A number of agricultural producers throughout Oklahoma should be taking steps to fill out and mail back a custom rates survey they received from Oklahoma State University and the Oklahoma Field Office of the National Agricultural Statistics Service.
“Producers are encouraged to respond by Oct. 11,” said Roger Sahs, OSU Cooperative Extension agricultural economist. “Our Extension educators are frequently asked questions about reported custom rates in a given area. The research will help them provide reliable estimates, which benefits producers who hire work done as well as those performing the custom work.”
Sahs added reported custom rates are a good place to start discussions between farmers and custom operators as rates are negotiated.
Custom work is defined as machine operations performed for the customer with the custom operator furnishing the machine, fuel, labor and other inputs directly associated with the machine. Custom operators do not usually furnish materials such as seed or fertilizer unless it is explicitly stated.
“We know everyone’s time is valuable but most producers will find completing the survey should only require about 20 minutes,” he said.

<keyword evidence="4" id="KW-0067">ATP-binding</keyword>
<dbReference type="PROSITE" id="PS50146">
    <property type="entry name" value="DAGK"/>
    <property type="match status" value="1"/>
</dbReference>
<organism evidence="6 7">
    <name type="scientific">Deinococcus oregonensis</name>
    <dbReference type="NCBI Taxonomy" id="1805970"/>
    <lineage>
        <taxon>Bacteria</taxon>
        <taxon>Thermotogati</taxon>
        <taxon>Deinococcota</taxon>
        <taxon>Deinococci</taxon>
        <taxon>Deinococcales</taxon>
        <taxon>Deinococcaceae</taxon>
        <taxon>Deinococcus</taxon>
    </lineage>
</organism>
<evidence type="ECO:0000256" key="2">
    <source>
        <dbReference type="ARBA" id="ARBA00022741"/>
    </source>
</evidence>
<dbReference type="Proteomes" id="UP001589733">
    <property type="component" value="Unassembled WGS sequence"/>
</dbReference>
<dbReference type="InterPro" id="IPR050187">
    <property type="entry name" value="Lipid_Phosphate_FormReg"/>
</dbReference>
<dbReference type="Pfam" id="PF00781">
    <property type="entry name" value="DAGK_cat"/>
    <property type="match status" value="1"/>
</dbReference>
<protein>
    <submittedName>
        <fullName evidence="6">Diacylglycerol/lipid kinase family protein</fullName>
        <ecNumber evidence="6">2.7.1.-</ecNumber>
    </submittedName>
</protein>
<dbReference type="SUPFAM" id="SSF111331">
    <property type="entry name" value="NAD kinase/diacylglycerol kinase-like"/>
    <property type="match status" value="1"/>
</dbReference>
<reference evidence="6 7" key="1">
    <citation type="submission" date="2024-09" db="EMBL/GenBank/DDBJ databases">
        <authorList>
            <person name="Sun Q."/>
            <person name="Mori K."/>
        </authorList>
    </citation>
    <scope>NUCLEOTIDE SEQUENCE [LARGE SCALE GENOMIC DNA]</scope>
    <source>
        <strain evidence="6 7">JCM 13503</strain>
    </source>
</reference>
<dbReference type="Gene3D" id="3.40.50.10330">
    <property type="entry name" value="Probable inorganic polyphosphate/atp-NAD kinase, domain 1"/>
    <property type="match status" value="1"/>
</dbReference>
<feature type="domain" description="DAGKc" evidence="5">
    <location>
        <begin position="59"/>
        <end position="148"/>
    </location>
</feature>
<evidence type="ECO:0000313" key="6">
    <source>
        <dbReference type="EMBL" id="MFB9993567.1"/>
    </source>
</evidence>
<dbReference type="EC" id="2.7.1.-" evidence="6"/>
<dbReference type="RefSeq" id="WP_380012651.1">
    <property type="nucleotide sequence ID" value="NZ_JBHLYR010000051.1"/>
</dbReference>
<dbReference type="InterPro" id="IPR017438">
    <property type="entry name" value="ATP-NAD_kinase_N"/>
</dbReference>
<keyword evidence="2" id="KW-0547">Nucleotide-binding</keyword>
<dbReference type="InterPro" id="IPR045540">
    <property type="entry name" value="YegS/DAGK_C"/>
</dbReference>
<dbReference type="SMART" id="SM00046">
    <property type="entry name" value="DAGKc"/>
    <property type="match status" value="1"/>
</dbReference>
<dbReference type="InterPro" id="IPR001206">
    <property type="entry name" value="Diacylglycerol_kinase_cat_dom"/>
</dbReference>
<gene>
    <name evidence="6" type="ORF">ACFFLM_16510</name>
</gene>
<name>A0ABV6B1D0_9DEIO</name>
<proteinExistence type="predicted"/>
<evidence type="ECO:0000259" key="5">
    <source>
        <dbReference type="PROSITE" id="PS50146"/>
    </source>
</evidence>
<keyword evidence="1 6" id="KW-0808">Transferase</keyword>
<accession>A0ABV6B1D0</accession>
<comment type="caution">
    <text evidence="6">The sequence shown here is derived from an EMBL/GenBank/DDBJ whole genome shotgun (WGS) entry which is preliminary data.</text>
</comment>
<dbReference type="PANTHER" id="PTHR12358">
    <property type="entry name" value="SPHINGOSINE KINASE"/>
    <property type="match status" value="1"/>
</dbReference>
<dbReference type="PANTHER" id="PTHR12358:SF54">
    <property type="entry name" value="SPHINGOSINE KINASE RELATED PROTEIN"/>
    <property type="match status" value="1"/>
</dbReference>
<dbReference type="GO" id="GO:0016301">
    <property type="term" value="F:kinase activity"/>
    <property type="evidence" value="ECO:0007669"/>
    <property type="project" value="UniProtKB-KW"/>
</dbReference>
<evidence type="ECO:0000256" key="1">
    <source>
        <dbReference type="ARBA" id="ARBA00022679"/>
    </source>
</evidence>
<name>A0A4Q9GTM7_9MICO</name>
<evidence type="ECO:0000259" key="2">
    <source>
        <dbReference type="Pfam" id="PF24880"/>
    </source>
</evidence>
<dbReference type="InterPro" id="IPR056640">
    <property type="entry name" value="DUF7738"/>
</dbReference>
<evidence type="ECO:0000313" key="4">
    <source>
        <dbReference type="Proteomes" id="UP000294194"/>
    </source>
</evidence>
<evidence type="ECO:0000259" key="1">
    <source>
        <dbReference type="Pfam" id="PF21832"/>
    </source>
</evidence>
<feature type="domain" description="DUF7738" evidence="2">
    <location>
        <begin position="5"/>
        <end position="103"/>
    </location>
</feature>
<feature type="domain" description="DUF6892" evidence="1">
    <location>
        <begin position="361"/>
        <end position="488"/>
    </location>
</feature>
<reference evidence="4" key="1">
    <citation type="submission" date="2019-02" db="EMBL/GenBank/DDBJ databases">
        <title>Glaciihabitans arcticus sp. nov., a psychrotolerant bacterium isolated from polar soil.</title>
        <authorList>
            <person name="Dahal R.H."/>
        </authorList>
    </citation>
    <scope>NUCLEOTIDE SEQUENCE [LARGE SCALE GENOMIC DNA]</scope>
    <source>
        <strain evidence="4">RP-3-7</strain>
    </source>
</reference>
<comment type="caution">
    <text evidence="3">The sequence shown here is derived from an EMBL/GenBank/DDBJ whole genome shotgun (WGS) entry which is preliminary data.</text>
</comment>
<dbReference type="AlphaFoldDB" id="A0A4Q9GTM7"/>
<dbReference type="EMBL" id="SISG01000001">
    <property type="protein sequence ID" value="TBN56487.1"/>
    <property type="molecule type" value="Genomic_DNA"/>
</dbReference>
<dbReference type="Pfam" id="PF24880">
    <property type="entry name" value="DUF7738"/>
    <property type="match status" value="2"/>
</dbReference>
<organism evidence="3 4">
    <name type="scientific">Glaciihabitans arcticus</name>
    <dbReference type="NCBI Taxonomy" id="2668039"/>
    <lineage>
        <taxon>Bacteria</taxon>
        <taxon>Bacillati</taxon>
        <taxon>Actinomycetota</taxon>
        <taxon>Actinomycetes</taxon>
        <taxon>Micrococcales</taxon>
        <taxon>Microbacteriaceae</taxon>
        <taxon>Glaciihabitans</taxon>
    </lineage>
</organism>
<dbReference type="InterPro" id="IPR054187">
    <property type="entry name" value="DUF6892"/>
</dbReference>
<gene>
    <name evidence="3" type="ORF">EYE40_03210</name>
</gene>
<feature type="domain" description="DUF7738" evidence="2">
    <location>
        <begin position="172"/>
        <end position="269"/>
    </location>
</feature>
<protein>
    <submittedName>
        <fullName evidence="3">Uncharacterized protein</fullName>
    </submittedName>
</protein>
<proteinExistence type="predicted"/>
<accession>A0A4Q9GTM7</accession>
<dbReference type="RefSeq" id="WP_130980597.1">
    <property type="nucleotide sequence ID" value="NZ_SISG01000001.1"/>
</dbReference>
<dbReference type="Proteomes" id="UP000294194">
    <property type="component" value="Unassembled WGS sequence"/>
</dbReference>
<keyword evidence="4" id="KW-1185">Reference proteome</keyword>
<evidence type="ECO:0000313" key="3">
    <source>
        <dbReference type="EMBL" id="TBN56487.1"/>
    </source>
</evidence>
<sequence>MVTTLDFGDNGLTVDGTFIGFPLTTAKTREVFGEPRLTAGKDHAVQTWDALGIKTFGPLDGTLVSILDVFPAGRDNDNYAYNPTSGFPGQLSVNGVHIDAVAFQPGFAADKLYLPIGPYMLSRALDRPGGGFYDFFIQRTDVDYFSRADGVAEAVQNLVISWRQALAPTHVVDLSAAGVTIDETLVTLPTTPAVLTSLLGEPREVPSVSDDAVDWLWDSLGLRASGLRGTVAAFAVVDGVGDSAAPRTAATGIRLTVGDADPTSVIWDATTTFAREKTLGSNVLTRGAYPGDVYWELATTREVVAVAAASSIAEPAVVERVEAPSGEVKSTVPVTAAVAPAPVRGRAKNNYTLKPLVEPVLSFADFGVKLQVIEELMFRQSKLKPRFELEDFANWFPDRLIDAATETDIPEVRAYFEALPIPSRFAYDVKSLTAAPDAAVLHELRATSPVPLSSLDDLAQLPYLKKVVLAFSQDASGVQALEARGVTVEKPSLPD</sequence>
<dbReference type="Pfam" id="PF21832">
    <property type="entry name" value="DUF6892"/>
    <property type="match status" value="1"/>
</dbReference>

Once completed, use the enclosed postage paid Business Reply envelope.
“Be aware a producer’s mailing identification will be kept separate from his or her individual questionnaire to protect confidentiality and survey response,” Sahs said. “Only totals, averages and other statistical measures will be published.”
Results will be published in OSU Extension Current Report CR-205, “Oklahoma Farm and Ranch Custom Rates.” The current report will be available to the public through OSU Cooperative Extension offices and a mobile-friendly OSU website after the first of the year.
“It’s not unusual for NASS to follow up and call individuals who received a survey but did not respond,” Sahs said. “The information really is that important.”
OSU Cooperative Extension reports, fact sheets and other publications are available online at http://facts.okstate.edu and through all Extension county offices, typically listed under “County Government” in local directories.
“The longstanding partnership between OSU and NASS in collecting agriculture custom rates data has proven to be very valuable,” said Troy Marshall, NASS state statistician for Oklahoma. “Our goal is to make available the best information possible to those who need it. To do that, we need responses to our surveys.”
NASS is part of the U.S. Department of Agriculture. Founded in 1863, NASS is charged with providing timely, accurate and useful statistics in service to U.S. agriculture. The organization publishes hundreds of survey results annually.
The Oklahoma Cooperative Extension Service is one of two state agencies administered by OSU’s Division of Agricultural Sciences and Natural Resources, and is a key part of the university’s state and federally mandated teaching, research and Extension land-grant mission.